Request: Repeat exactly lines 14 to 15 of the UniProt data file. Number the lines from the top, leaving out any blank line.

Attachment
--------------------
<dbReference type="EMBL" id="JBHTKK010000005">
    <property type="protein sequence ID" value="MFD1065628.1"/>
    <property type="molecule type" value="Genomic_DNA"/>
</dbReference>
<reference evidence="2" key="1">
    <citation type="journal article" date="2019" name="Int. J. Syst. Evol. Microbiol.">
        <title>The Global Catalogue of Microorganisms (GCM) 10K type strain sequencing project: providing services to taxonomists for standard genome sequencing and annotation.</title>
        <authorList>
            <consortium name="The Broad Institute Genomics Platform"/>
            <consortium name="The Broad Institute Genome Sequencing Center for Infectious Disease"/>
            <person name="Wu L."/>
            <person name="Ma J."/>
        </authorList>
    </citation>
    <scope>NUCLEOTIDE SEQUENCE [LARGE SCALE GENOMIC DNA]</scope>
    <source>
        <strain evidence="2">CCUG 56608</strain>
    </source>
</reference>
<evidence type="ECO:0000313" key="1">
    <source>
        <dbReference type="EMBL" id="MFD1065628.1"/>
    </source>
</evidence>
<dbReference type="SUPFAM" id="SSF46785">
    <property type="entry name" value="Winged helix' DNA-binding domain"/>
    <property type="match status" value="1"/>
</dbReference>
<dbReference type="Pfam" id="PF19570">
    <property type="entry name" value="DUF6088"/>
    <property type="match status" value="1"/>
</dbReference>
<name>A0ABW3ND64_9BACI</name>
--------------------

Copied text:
    </citation>
    <scope>NUCLEOTIDE SEQUENCE [LARGE SCALE GENOMIC DNA]</scope>